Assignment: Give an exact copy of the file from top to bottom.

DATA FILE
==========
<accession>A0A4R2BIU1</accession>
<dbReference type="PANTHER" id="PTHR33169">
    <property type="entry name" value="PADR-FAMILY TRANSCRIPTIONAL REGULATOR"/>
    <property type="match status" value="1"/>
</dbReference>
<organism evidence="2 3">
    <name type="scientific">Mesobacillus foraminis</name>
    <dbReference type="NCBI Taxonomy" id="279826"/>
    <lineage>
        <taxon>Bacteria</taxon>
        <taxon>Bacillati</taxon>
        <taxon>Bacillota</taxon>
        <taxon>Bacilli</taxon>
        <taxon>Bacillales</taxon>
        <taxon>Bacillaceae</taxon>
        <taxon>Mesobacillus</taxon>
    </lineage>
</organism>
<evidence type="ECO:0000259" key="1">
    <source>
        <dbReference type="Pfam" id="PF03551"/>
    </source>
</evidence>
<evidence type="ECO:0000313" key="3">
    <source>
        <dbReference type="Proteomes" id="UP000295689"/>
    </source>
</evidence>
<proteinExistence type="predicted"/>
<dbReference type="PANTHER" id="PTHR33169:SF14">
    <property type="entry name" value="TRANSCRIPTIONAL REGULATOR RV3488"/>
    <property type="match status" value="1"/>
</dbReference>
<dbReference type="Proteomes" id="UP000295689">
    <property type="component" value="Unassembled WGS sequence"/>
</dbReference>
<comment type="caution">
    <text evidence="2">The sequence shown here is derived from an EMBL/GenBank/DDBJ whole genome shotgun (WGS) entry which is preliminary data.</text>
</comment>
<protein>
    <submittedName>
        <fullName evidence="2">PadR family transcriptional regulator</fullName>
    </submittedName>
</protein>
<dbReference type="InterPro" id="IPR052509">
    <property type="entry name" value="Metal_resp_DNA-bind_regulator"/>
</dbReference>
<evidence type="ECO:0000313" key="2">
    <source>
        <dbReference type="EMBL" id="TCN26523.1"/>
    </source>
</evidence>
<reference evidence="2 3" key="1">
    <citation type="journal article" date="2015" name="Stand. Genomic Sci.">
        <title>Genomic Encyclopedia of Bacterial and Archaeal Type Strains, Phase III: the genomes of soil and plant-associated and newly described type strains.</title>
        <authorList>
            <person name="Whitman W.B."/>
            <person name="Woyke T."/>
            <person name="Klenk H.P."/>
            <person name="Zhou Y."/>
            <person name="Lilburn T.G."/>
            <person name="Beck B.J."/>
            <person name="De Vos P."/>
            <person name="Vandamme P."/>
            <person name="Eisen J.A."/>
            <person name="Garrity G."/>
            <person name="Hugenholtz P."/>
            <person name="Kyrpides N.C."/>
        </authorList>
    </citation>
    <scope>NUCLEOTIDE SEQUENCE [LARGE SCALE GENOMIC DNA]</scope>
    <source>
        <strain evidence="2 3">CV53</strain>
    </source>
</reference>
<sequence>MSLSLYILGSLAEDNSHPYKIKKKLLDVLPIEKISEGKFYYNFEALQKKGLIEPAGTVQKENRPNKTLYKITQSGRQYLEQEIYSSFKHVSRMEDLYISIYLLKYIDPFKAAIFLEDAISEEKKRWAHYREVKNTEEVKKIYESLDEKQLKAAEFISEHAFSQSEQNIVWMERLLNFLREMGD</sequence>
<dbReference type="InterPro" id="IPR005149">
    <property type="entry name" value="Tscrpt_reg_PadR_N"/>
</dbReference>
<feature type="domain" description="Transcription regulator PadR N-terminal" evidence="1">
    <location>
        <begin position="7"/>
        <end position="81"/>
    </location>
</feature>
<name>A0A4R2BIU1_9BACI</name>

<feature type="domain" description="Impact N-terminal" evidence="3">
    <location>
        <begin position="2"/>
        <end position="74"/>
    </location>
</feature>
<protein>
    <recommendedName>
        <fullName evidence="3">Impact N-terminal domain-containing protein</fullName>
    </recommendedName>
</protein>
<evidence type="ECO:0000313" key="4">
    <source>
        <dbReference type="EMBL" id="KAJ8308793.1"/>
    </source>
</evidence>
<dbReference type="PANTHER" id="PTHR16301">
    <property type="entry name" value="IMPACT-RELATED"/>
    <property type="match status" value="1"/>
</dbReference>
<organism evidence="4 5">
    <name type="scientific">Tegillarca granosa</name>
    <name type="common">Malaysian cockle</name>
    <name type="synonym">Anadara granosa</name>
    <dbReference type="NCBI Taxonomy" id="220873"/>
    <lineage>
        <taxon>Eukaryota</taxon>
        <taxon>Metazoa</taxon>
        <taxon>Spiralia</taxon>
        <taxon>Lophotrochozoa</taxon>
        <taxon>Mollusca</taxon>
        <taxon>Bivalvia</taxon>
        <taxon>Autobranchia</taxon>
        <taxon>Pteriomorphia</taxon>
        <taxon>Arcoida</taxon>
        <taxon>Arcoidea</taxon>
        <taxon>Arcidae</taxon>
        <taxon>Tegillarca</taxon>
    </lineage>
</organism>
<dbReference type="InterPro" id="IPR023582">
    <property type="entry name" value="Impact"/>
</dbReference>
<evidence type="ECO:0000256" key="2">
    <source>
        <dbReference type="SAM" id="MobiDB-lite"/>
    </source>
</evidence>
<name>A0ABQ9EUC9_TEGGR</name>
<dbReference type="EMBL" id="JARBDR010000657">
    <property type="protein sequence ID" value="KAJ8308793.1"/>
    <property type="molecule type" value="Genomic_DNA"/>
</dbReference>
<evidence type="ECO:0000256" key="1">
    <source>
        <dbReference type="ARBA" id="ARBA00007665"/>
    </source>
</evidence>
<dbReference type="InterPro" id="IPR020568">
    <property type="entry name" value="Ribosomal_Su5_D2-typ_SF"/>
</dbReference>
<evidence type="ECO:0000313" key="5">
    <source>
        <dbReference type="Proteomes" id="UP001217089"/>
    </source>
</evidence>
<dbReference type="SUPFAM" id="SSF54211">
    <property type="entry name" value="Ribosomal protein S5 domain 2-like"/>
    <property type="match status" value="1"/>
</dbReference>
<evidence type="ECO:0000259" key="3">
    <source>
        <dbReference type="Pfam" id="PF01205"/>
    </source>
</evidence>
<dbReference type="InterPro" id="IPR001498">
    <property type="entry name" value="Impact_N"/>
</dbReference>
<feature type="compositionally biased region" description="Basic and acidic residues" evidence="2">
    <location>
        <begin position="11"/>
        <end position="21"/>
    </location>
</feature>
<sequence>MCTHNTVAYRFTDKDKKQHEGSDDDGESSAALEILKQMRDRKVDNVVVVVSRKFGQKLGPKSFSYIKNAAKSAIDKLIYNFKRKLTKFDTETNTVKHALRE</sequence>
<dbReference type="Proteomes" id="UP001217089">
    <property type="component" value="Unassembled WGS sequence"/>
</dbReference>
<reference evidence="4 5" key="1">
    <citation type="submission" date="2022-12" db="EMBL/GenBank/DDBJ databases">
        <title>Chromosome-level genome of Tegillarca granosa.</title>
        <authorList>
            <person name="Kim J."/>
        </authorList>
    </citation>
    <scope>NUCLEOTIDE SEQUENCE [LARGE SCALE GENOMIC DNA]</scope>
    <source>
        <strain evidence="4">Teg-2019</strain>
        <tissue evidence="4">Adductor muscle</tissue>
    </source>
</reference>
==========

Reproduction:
<accession>A0A4R2BIU1</accession>
<dbReference type="PANTHER" id="PTHR33169">
    <property type="entry name" value="PADR-FAMILY TRANSCRIPTIONAL REGULATOR"/>
    <property type="match status" value="1"/>
</dbReference>
<organism evidence="2 3">
    <name type="scientific">Mesobacillus foraminis</name>
    <dbReference type="NCBI Taxonomy" id="279826"/>
    <lineage>
        <taxon>Bacteria</taxon>
        <taxon>Bacillati</taxon>
        <taxon>Bacillota</taxon>
        <taxon>Bacilli</taxon>
        <taxon>Bacillales</taxon>
        <taxon>Bacillaceae</taxon>
        <taxon>Mesobacillus</taxon>
    </lineage>
</organism>
<evidence type="ECO:0000259" key="1">
    <source>
        <dbReference type="Pfam" id="PF03551"/>
    </source>
</evidence>
<evidence type="ECO:0000313" key="3">
    <source>
        <dbReference type="Proteomes" id="UP000295689"/>
    </source>
</evidence>
<proteinExistence type="predicted"/>
<dbReference type="PANTHER" id="PTHR33169:SF14">
    <property type="entry name" value="TRANSCRIPTIONAL REGULATOR RV3488"/>
    <property type="match status" value="1"/>
</dbReference>
<dbReference type="Proteomes" id="UP000295689">
    <property type="component" value="Unassembled WGS sequence"/>
</dbReference>
<comment type="caution">
    <text evidence="2">The sequence shown here is derived from an EMBL/GenBank/DDBJ whole genome shotgun (WGS) entry which is preliminary data.</text>
</comment>
<protein>
    <submittedName>
        <fullName evidence="2">PadR family transcriptional regulator</fullName>
    </submittedName>
</protein>
<dbReference type="InterPro" id="IPR052509">
    <property type="entry name" value="Metal_resp_DNA-bind_regulator"/>
</dbReference>
<evidence type="ECO:0000313" key="2">
    <source>
        <dbReference type="EMBL" id="TCN26523.1"/>
    </source>
</evidence>
<reference evidence="2 3" key="1">
    <citation type="journal article" date="2015" name="Stand. Genomic Sci.">
        <title>Genomic Encyclopedia of Bacterial and Archaeal Type Strains, Phase III: the genomes of soil and plant-associated and newly described type strains.</title>
        <authorList>
            <person name="Whitman W.B."/>
            <person name="Woyke T."/>
            <person name="Klenk H.P."/>
            <person name="Zhou Y."/>
            <person name="Lilburn T.G."/>
            <person name="Beck B.J."/>
            <person name="De Vos P."/>
            <person name="Vandamme P."/>
            <person name="Eisen J.A."/>
            <person name="Garrity G."/>
            <person name="Hugenholtz P."/>
            <person name="Kyrpides N.C."/>
        </authorList>
    </citation>
    <scope>NUCLEOTIDE SEQUENCE [LARGE SCALE GENOMIC DNA]</scope>
    <source>
        <strain evidence="2 3">CV53</strain>
    </source>
</reference>
<sequence>MSLSLYILGSLAEDNSHPYKIKKKLLDVLPIEKISEGKFYYNFEALQKKGLIEPAGTVQKENRPNKTLYKITQSGRQYLEQEIYSSFKHVSRMEDLYISIYLLKYIDPFKAAIFLEDAISEEKKRWAHYREVKNTEEVKKIYESLDEKQLKAAEFISEHAFSQSEQNIVWMERLLNFLREMGD</sequence>
<dbReference type="InterPro" id="IPR005149">
    <property type="entry name" value="Tscrpt_reg_PadR_N"/>
</dbReference>
<feature type="domain" description="Transcription regulator PadR N-terminal" evidence="1">
    <location>
        <begin position="7"/>
        <end position="81"/>
    </location>
</feature>
<name>A0A4R2BIU1_9BACI</name>

<feature type="domain" description="Impact N-terminal" evidence="3">
    <location>
        <begin position="2"/>
        <end position="74"/>
    </location>
</feature>
<protein>
    <recommendedName>
        <fullName evidence="3">Impact N-terminal domain-containing protein</fullName>
    </recommendedName>
</protein>
<evidence type="ECO:0000313" key="4">
    <source>
        <dbReference type="EMBL" id="KAJ8308793.1"/>
    </source>
</evidence>
<dbReference type="PANTHER" id="PTHR16301">
    <property type="entry name" value="IMPACT-RELATED"/>
    <property type="match status" value="1"/>
</dbReference>
<organism evidence="4 5">
    <name type="scientific">Tegillarca granosa</name>
    <name type="common">Malaysian cockle</name>
    <name type="synonym">Anadara granosa</name>
    <dbReference type="NCBI Taxonomy" id="220873"/>
    <lineage>
        <taxon>Eukaryota</taxon>
        <taxon>Metazoa</taxon>
        <taxon>Spiralia</taxon>
        <taxon>Lophotrochozoa</taxon>
        <taxon>Mollusca</taxon>
        <taxon>Bivalvia</taxon>
        <taxon>Autobranchia</taxon>
        <taxon>Pteriomorphia</taxon>
        <taxon>Arcoida</taxon>
        <taxon>Arcoidea</taxon>
        <taxon>Arcidae</taxon>
        <taxon>Tegillarca</taxon>
    </lineage>
</organism>
<dbReference type="InterPro" id="IPR023582">
    <property type="entry name" value="Impact"/>
</dbReference>
<evidence type="ECO:0000256" key="2">
    <source>
        <dbReference type="SAM" id="MobiDB-lite"/>
    </source>
</evidence>
<name>A0ABQ9EUC9_TEGGR</name>
<dbReference type="EMBL" id="JARBDR010000657">
    <property type="protein sequence ID" value="KAJ8308793.1"/>
    <property type="molecule type" value="Genomic_DNA"/>
</dbReference>
<evidence type="ECO:0000256" key="1">
    <source>
        <dbReference type="ARBA" id="ARBA00007665"/>
    </source>
</evidence>
<dbReference type="InterPro" id="IPR020568">
    <property type="entry name" value="Ribosomal_Su5_D2-typ_SF"/>
</dbReference>
<evidence type="ECO:0000313" key="5">
    <source>
        <dbReference type="Proteomes" id="UP001217089"/>
    </source>
</evidence>
<dbReference type="SUPFAM" id="SSF54211">
    <property type="entry name" value="Ribosomal protein S5 domain 2-like"/>
    <property type="match status" value="1"/>
</dbReference>
<evidence type="ECO:0000259" key="3">
    <source>
        <dbReference type="Pfam" id="PF01205"/>
    </source>
</evidence>
<dbReference type="InterPro" id="IPR001498">
    <property type="entry name" value="Impact_N"/>
</dbReference>
<feature type="compositionally biased region" description="Basic and acidic residues" evidence="2">
    <location>
        <begin position="11"/>
        <end position="21"/>
    </location>
</feature>
<sequence>MCTHNTVAYRFTDKDKKQHEGSDDDGESSAALEILKQMRDRKVDNVVVVVSRKFGQKLGPKSFSYIKNAAKSAIDKLIYNFKRKLTKFDTETNTVKHALRE</sequence>
<dbReference type="Proteomes" id="UP001217089">
    <property type="component" value="Unassembled WGS sequence"/>
</dbReference>
<reference evidence="4 5" key="1">
    <citation type="submission" date="2022-12" db="EMBL/GenBank/DDBJ databases">
        <title>Chromosome-level genome of Tegillarca granosa.</title>
        <authorList>
            <person name="Kim J."/>
        </authorList>
    </citation>
    <scope>NUCLEOTIDE SEQUENCE [LARGE SCALE GENOMIC DNA]</scope>
    <source>
        <strain evidence="4">Teg-2019</strain>
        <tissue evidence="4">Adductor muscle</tissue>
    </source>
</reference>